Compared with the case of Gaviria, immunity was much shorter, and in the case of the young university student, the second infection was the most serious.

How can you develop COVID twice?

Usually, when a person becomes infected, they acquire immunity to that germ. That immunity can be:

  • Permanent. And it can develop either from exposure to the virus, or from a vaccine.
  • Temporary. Like the one generated by the flu vaccine. The flu virus mutates (changes) each season, which is why a new formulation of the vaccine is needed each winter.

Little is known about the immunity it generates COVID. Some patients appear to develop powerful antibodies, and others few or none, as must have been the case in the Nevada patient. And Gaviria himself.

The scientists note that what is more unusual is the severity of the second infection in the young. In general, second infections are usually milder because immunity would already be generated thanks to the antibodies. Gaviria is an example, his second infection did not even show symptoms.

Even this second reinfection of Gaviria has been controversial for the scientific community. Some doctors believe that he tested positive because there were traces of genetic material from the virus in his body.

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However, an article published in The Lancet Infectious Diseases that analyzed the case of the young man from Nevada considers that there was reinfection since the patient tested positive the first time, and then tested positive again after several negative tests.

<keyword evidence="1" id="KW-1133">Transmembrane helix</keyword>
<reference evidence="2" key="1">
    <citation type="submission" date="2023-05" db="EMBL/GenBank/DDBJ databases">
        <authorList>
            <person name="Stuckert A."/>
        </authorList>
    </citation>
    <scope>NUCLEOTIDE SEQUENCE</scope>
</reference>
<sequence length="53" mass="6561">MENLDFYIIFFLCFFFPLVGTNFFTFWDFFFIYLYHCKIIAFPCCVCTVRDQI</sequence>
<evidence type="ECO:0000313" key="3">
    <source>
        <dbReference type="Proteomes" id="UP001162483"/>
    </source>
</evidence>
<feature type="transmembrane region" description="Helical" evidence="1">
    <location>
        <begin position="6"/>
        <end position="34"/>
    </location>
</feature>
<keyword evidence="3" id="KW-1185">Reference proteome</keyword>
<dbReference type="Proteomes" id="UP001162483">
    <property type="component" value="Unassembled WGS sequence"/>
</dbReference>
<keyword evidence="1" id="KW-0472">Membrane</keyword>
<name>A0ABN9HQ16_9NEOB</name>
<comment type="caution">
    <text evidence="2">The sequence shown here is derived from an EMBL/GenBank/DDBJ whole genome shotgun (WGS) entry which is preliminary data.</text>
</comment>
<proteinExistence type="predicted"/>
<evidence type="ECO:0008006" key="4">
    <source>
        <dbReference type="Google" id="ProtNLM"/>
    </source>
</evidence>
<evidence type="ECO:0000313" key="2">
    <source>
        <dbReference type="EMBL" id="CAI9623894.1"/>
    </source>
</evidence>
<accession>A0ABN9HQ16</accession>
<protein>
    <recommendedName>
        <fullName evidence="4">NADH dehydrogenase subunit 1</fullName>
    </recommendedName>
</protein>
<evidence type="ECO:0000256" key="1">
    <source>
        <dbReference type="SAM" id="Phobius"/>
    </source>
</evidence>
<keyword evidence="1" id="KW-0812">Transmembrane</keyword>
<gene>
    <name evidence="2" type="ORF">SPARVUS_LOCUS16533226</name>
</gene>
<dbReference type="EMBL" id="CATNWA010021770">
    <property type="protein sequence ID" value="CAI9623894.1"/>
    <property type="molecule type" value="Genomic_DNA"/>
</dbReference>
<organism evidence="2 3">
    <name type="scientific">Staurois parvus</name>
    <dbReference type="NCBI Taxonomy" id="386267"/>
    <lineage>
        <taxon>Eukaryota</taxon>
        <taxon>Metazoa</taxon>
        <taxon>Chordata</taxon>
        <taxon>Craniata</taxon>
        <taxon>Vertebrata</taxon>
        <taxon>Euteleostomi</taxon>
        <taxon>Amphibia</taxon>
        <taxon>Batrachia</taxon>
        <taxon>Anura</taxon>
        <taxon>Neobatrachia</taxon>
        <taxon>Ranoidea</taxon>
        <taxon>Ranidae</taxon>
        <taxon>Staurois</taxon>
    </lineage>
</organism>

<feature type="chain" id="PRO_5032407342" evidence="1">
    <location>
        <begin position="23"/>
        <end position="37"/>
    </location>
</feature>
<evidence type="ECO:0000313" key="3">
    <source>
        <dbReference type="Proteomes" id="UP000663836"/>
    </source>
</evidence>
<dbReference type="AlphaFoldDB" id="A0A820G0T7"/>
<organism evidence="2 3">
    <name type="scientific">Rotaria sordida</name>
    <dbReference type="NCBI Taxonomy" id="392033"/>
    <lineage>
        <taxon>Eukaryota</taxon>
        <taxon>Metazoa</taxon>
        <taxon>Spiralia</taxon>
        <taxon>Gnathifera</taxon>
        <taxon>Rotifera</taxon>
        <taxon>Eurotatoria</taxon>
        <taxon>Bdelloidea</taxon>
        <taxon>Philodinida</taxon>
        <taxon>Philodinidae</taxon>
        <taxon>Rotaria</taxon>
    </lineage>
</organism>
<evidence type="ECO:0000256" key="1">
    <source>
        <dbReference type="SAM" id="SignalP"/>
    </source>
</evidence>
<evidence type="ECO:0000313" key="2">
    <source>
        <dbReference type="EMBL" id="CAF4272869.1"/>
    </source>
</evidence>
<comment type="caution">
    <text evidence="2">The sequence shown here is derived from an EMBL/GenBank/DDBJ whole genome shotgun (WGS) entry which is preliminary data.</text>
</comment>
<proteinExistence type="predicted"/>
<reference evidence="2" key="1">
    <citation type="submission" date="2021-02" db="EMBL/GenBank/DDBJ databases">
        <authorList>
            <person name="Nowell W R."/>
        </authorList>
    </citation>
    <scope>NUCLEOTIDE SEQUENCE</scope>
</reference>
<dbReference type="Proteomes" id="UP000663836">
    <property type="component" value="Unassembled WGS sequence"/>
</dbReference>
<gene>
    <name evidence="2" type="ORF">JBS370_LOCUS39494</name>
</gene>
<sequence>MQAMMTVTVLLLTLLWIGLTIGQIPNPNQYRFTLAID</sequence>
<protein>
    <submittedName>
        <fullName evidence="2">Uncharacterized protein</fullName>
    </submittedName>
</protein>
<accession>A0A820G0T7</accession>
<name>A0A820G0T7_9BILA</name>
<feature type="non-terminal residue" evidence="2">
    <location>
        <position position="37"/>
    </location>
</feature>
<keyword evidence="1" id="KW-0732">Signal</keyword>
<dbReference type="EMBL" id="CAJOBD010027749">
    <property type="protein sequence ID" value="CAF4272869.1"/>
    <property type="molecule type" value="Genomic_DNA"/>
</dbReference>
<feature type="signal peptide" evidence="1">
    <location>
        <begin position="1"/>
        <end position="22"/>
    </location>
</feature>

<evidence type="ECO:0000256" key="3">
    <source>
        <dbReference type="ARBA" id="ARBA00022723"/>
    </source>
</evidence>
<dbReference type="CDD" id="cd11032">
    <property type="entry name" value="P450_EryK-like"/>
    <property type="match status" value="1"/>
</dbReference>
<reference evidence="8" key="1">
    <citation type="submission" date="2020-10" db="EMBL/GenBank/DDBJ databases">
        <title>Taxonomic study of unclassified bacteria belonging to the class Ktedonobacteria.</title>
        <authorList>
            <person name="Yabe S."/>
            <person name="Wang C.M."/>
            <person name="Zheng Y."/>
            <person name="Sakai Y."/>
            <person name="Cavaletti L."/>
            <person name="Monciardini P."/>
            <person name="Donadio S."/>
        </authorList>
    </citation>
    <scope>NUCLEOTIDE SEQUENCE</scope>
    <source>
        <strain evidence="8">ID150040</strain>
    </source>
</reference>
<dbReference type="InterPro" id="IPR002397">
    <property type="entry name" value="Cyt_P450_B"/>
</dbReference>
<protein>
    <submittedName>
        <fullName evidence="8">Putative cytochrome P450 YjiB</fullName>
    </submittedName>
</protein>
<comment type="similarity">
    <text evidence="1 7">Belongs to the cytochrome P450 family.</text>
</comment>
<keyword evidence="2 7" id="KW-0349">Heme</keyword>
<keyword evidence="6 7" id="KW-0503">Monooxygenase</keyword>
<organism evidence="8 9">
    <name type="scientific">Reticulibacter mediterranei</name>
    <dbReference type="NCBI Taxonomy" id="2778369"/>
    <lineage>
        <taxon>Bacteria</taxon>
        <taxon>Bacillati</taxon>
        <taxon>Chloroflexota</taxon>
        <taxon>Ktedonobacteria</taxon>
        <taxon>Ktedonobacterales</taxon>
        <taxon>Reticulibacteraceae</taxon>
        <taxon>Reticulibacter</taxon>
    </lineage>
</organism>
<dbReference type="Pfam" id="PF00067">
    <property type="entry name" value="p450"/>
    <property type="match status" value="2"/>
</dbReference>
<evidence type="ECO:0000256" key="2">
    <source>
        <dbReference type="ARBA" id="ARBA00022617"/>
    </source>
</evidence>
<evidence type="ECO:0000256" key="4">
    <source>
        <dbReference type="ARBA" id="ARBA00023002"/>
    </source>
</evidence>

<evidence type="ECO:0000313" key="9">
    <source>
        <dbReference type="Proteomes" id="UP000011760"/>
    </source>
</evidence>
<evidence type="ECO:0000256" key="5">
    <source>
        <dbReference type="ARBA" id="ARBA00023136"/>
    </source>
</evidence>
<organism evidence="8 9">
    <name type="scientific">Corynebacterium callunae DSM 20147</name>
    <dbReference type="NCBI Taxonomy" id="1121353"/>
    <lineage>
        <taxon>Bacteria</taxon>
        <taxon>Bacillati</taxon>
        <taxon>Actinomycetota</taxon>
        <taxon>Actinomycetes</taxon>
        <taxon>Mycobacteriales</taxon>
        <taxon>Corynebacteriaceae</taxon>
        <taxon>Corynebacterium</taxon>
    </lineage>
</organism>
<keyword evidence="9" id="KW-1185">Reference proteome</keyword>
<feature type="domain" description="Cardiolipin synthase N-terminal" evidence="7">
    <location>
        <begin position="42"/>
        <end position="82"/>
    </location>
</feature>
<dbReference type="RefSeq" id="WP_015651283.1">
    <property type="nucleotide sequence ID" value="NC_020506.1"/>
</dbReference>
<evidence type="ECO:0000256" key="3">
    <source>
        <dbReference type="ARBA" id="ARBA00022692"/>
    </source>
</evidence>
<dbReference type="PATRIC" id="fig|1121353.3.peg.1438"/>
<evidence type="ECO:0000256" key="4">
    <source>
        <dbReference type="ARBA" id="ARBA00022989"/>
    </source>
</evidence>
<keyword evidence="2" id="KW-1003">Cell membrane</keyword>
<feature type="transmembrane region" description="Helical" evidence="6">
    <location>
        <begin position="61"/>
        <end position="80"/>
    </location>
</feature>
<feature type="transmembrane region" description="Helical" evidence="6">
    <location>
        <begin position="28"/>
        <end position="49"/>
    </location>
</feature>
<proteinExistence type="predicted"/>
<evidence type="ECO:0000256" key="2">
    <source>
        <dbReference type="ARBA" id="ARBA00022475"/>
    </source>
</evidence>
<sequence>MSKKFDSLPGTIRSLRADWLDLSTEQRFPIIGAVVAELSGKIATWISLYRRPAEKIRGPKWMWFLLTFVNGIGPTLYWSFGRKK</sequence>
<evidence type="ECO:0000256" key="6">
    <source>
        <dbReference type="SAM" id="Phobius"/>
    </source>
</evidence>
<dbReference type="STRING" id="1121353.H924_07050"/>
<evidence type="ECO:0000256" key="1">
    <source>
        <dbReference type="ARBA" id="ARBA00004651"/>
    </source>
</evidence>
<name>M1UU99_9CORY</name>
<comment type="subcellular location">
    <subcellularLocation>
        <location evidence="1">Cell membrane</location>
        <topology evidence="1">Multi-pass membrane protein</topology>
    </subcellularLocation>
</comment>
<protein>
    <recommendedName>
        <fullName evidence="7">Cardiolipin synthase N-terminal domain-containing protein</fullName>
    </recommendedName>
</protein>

This sequence of tests occurred both in the young man from Nevada and in the case of Gaviria.

What is an antibody

Antibodies are molecules produced by the immune system to fight infection.

These are proteins that plasma cells (a type of white blood cell) “make” in response to an antigen (a substance that causes the body to produce a specific immune response). In this case the new coronavirus.

Each antibody can bind to only one specific antigen. The purpose of this union is to help destroy the external agent. Some antibodies destroy antigens directly. Others make it easier for white blood cells to destroy them.

In a traditional infection, robust antibody production is like a sort of army defending the body from another potential infection. The antibodies “recognize” if a germ that has already infected that body reappears and simply prevents it from entering.